The GOP is failing to make a villain out of Biden and has run out of ideas – so now they’re getting desperate and turning on their own.

Mitch mcconnell kevin mccarthy
Senate Minority Leader Mitch McConnell and House Minority Leader Kevin McCarthy address reporters outside the White House after their Oval Office meeting with President Joe Biden on May 12, 2021 in Washington, DC. Drew Angerer/Getty Images
  • Biden’s popularity has left Republicans in a state of chaos.
  • They’ve resorted to culture wars in an attempt to drum up relevancy, and are desperate enough to throw their own allies under the bus.
  • Expect a continuation of the shift to culture war battles from the right as they flounder about looking for a pitch to voters.
  • Eoin Higgins is a journalist based in New England.
  • This is an opinion column. The thoughts expressed are those of the author.
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Joe Biden is a popular president and Republicans are losing their minds.

Biden, a 78-year-old moderate Democrat, has a job approval rating hovering around 60% of Americans. He’s been buoyed by his handling of the coronavirus pandemic, a resurgent economy, and a sense – earned or not – from voters that the new president has a firmer hand on the tiller than his chaotic predecessor.

The result is a floundering GOP as the right-wing party tries to draw a contrast with a president who isn’t nearly as liberal as they try to make it seem. Lacking that contrast, Republicans are lost. The party is still in thrall to Trump and the bigoted worldview he championed, but that’s about it. This lack of a clear villain or policy ideas has made the right so desperate that they’re now ready and willing to throw almost anyone under the bus to hold onto the power they have.

Kayfabe

Rep. Liz Cheney, a Wyoming Republican who supports her party’s far-right wing on just about everything – including voter suppression laws that nearly delivered Trump the White House again – was a high-profile victim of the GOP’s new, enemy-seeking scramble. Until May 12, Cheney was the House Republican Conference chair, a position that put her high up in party leadership. She had influence and power, but refused to buy into the lie that Trump had actually won the 2020 election, and thus she was ousted. Her sin was simply loving state power too much to fully throw it all away in service of Trump’s ego after the election.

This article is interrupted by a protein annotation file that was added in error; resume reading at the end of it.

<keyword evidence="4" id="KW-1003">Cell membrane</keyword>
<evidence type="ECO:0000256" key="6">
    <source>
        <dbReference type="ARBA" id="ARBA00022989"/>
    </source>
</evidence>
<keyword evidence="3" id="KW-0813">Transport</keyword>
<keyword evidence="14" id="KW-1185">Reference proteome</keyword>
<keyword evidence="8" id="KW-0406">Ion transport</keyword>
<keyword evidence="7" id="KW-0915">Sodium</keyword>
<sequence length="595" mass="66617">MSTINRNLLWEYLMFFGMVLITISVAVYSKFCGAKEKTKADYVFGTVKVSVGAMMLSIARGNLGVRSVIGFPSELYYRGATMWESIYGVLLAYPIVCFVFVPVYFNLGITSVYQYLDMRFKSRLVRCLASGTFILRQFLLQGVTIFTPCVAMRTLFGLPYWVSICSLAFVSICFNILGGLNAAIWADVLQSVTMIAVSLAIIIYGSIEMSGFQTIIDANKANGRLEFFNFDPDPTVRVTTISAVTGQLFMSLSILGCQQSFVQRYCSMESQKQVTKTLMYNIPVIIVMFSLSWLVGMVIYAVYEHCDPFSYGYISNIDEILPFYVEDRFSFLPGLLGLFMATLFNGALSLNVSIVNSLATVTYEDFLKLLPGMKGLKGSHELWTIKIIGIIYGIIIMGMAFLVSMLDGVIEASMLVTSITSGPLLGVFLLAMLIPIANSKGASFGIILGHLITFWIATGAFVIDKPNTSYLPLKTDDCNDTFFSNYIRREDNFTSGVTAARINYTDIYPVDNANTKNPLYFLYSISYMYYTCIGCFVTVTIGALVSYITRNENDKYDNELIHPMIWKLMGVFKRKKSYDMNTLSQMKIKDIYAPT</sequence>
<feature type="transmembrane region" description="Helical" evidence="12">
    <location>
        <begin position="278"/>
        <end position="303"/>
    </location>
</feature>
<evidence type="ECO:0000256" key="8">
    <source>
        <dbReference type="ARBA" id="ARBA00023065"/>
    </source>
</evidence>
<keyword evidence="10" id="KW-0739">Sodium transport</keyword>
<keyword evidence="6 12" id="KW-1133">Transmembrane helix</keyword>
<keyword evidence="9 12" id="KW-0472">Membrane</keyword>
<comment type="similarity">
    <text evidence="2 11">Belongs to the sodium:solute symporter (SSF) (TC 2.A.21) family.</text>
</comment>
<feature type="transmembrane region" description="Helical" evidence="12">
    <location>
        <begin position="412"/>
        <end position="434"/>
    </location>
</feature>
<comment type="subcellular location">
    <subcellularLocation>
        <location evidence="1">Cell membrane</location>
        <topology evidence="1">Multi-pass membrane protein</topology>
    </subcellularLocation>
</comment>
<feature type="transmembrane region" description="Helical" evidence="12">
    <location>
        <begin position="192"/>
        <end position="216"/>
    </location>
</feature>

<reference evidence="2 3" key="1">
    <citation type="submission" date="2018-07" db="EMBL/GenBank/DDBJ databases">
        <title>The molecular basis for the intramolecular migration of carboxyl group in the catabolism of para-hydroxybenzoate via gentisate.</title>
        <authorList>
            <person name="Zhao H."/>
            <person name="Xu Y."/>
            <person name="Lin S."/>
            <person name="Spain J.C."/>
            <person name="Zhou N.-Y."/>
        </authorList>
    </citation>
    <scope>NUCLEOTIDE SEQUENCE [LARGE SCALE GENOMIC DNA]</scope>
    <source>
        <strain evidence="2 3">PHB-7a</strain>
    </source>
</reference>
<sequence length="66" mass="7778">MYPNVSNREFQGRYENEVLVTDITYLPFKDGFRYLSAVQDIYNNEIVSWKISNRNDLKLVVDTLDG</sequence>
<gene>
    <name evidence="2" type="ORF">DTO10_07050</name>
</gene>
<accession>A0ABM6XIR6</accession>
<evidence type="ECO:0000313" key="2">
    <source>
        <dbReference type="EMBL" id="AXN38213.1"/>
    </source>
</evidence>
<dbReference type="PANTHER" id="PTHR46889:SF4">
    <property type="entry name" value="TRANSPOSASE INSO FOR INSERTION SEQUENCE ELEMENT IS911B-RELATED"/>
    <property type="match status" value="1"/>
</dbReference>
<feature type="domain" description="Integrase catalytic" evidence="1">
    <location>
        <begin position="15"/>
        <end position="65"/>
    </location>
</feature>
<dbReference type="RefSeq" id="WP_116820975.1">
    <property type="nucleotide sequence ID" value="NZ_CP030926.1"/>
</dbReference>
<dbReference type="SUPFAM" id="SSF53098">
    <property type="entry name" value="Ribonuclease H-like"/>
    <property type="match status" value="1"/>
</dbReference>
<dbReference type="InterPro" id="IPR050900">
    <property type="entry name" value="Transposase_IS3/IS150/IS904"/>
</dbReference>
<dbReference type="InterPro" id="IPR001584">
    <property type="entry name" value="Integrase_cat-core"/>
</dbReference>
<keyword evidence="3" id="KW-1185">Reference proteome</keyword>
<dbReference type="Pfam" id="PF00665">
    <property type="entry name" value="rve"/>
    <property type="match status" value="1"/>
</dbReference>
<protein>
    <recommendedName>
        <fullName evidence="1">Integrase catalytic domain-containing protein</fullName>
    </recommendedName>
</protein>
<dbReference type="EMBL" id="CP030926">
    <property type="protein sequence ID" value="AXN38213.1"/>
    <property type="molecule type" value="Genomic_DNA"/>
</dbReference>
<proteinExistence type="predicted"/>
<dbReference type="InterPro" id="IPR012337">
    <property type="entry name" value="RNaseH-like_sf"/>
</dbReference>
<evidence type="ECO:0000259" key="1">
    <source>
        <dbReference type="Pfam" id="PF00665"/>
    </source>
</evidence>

Cheney’s been making the most of it, opportunistically reframing herself as a tough-talking truth-teller who couldn’t stand by as democracy was torn to shreds. And the GOP has too, reassuring Trump, whose power in the party is still unequaled as he weighs another run in 2024, that anyone – no matter how conservative – who accepts the current administration as legitimate isn’t a real Republican.

Let them fight

Republicans aren’t just fighting each other. They’re also going after their own interests. Despite the GOP’s traditionally close relationship with big business, a right-wing nonprofit is targeting major US corporations over moving to the left on culture war issues. The group, Consumers’ Research, is aiming ads at the CEOs of large companies like American Airlines, Coca-Cola, and Nike, for a laundry list of complaints ranging from high executive compensation to questions about product safety to allegations that products are made using forced labor overseas.